Maimonides Central Sepharadi Synagogue, Israel

Maimonides Central Sepharadi Synagogue, Israel, Architecture, Image, Proposal

Maimonides Central Sepharadi Synagogue : Design

Religious Building Project – design by Nili Portugali, Architect

17 Jan 2009

Maimonides Central Sepharadi Synagogue Building

Location: Hadera, Israel

Competition Entry – First Prize

Design: Nili Portugali

Maimonides Central Sepharadi Synagogue

Hadera Synagogue Building

The idea behind the design of the central Sephardic synagogue was to attempt to revive traditional design patterns based on both Maimonides’ halachic rulings (the laws he set down in his book Hayad Hahazaka) and Talmudic literature as it was passed on to me by the beadles of the synagogues in Safad, capital of the Galilee, home and birthplace of Judaism’s mystical stream of the Kabbala, and infuse into them a new meaning, in line with the program for this synagogue, and in accordance with the immediate landscape.

I endeavored to captivate in this building the timeless spiritual exaltation that we experience in places of worship of every religion, in any culture we know, a feeling that worshippers underwent in synagogues where Maimonides prayed, such as the Iben Denan Synagogue in Fez, Morocco, the Ben-Ezra Synagogue in Cairo, Egypt, or the Abuhab Sephardic Synagogue in Safad, Israel. That deep feeling that opens your heart when entering places of worship, stems from the structural properties of the building itself.

The courtyard at the front of the building forms a transition area, separating that which is holy from the secular. Access to the courtyard is via a wide staircase, located in between two existing eucalyptus trees “to exalt the house of the Lord.” The gates at the entrance to the courtyard are the “Gates of Prayer”. At the courtyard’s center of gravity is a water fountain; water being the symbol of life in all religions.

At the main entrance door to the building there is a stair leading down into the synagogue, as it says, “From the depths I call to thee, Oh Lord.”

The synagogue seats 450 worshippers, 300 men in the main hall and 150 in the women’s section. The wall of the Holy Ark (which holds the Torah scrolls) faces Jerusalem. In the center of the hall there are four pillars, corresponding to the number of the “Matriarchs”, structurally dividing the hall into 9 sections, corresponding to the nine months of pregnancy.

The Sephardic synagogue had its roots in the Eastern culture of the Islamic lands and thus was influenced by the structure of the mosque. The seats (as in mosques) are arranged around the walls, perpendicular to and at an equal distance from the axis that links the Holy Ark and the “bimah” (dais), where the reader of the Torah portion stands.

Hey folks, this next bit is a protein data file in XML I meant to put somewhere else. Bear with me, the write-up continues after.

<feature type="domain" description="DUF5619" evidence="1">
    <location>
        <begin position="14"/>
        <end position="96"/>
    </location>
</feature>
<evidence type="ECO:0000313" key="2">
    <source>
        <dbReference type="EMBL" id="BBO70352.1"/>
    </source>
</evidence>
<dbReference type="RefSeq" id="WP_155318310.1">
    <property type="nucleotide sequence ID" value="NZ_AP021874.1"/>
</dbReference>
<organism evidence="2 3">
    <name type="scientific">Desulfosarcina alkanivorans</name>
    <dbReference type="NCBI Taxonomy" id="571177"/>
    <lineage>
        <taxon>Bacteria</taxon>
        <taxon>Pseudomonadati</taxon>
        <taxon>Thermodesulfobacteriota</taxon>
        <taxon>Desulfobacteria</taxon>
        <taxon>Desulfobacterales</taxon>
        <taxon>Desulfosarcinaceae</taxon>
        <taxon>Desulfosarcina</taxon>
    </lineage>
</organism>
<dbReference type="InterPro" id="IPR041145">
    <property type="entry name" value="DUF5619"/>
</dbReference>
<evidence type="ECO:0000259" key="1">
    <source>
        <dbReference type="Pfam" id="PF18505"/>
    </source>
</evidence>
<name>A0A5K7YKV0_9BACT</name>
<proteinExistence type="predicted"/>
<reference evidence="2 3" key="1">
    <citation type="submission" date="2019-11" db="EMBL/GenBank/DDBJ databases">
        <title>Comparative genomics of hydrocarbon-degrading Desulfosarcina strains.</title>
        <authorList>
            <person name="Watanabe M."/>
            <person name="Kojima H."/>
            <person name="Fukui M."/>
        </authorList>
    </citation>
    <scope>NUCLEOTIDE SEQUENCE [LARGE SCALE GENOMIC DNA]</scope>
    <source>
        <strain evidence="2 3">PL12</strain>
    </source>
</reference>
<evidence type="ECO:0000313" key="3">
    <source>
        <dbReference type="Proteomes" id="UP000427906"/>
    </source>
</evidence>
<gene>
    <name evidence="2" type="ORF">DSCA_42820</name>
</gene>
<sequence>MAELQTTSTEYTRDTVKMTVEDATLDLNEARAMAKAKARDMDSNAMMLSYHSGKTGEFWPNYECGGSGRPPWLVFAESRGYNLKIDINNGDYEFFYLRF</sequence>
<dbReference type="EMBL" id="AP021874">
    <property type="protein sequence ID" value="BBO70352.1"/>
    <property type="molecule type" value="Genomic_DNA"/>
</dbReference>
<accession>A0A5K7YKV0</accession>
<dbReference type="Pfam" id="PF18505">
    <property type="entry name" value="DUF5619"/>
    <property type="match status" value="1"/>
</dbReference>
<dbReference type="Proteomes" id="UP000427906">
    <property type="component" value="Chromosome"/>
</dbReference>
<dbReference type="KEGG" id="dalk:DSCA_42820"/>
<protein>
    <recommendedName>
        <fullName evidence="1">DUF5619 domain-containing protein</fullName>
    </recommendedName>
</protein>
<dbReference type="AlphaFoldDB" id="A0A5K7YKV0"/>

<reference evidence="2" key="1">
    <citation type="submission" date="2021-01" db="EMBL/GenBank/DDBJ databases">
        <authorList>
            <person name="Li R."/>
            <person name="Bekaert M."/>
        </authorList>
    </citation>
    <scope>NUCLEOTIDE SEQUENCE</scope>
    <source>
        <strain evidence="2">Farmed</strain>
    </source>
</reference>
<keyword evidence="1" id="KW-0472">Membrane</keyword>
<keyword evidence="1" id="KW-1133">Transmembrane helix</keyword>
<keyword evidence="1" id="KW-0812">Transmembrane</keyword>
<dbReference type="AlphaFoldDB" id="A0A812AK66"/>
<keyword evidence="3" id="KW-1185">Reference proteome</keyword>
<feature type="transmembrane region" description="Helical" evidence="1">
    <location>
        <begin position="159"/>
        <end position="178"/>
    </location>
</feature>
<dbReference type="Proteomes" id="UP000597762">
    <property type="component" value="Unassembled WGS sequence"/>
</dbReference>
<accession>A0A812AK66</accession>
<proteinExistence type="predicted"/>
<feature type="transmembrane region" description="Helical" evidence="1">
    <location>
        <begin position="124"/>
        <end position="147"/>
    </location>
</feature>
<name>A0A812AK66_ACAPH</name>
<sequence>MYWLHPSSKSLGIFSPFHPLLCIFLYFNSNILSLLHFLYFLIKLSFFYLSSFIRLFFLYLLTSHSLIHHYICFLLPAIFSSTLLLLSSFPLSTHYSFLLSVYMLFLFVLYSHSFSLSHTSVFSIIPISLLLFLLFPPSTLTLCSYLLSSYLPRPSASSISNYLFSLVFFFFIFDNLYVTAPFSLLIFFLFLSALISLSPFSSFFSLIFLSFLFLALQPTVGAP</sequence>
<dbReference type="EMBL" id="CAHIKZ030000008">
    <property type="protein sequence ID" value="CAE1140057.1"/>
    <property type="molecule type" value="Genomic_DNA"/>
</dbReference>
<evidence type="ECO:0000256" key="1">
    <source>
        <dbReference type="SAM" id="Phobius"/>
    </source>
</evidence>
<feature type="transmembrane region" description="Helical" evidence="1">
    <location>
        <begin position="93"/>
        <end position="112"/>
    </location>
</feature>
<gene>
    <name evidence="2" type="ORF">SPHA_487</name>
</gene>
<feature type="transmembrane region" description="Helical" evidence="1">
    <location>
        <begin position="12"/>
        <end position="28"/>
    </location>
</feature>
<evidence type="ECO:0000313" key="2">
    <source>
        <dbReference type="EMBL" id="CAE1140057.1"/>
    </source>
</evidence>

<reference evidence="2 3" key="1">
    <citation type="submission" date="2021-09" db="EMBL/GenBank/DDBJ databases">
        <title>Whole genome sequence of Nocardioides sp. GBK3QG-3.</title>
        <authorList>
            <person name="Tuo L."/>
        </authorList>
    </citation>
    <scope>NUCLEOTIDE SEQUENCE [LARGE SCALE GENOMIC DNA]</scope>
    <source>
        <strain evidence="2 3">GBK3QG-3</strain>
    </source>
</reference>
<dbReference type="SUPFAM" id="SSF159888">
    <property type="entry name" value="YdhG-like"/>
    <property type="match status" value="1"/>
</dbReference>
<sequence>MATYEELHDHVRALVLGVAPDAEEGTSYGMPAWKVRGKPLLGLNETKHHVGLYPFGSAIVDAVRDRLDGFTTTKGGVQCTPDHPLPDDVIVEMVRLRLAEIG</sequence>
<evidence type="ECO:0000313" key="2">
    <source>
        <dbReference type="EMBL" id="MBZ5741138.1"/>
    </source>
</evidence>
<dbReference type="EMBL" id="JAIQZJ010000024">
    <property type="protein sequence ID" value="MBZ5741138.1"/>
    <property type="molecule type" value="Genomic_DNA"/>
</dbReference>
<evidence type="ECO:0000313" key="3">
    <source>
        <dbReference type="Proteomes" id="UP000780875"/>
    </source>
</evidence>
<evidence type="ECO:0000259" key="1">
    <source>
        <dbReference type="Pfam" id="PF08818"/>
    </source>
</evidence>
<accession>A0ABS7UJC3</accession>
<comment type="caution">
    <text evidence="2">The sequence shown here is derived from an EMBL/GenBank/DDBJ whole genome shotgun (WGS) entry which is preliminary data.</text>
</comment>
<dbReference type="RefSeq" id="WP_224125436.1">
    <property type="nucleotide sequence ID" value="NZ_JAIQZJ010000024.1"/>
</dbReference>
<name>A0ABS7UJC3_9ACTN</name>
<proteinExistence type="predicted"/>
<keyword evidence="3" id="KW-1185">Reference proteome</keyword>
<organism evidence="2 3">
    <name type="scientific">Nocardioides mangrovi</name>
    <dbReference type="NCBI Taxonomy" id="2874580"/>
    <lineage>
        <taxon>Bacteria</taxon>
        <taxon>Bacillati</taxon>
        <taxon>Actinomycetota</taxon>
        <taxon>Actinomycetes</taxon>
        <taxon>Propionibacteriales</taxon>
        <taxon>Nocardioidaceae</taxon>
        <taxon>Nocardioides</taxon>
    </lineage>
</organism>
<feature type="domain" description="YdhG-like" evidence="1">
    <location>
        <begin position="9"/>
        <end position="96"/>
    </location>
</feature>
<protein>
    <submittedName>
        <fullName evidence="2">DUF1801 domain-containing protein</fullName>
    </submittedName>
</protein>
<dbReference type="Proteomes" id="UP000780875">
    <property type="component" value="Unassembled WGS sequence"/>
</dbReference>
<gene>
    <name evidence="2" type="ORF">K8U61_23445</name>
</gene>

The “bimah” stands on 8 pillars, equal to the 8 days of Hanukah. Over the “bimah” there is a dome with 12 windows, representing the Twelve Tribes. The building is constructed of white plaster incorporated with regionally quarried sandstone used for the frames of the doors and windows, the arches of the arcade and the floor tiles of the courtyard.

Nili Portugali is a practicing architect working in Israel for more than 30 years teaching at the Faculty of Architecture and Town Planning, Technion, Israel Institute of Technology, Haifa (until 2006 at the Bezalel Academy of Art & Design, Architectural Department, Jerusalem). Her work has focused on both practice and theory, and is tightly connected to the holistic-phenomenological school of thought.

She is a graduate of the Architectural Association School of Architecture (A.A), London (Diploma 1973). She studied architecture and Buddhism at the University of California, Berkeley, U.S.A (1979-81), and worked and participated in research with Prof. Christopher Alexander at the Center for Environmental Structure, Berkeley California.

Portugali has won prizes in competitions; she is invited to lectures in international conferences and participates in various exhibitions in Israel and abroad. She has published many articles on architecture and her work is documented in professional magazines, in the press and on television. She was Member of Special Committee for the authorization of schools of Architecture in Israel at the Council for Higher Education.

She has just published her new book which was selected among the 24 books of the year 2007 by the Royal Institute of British Architects International Book Award

The Act of Creation and the Spirit of a Place
A Holistic- Phenomenological Approach to Architecture
/Axel Menges Stuttgart-London 2006

For More details on Nili Portugali’s work & Book see:

Maimonides Central Sepharadi Synagogue image / information from Nili Portugali Jan 09

Location: Hadera, Israel

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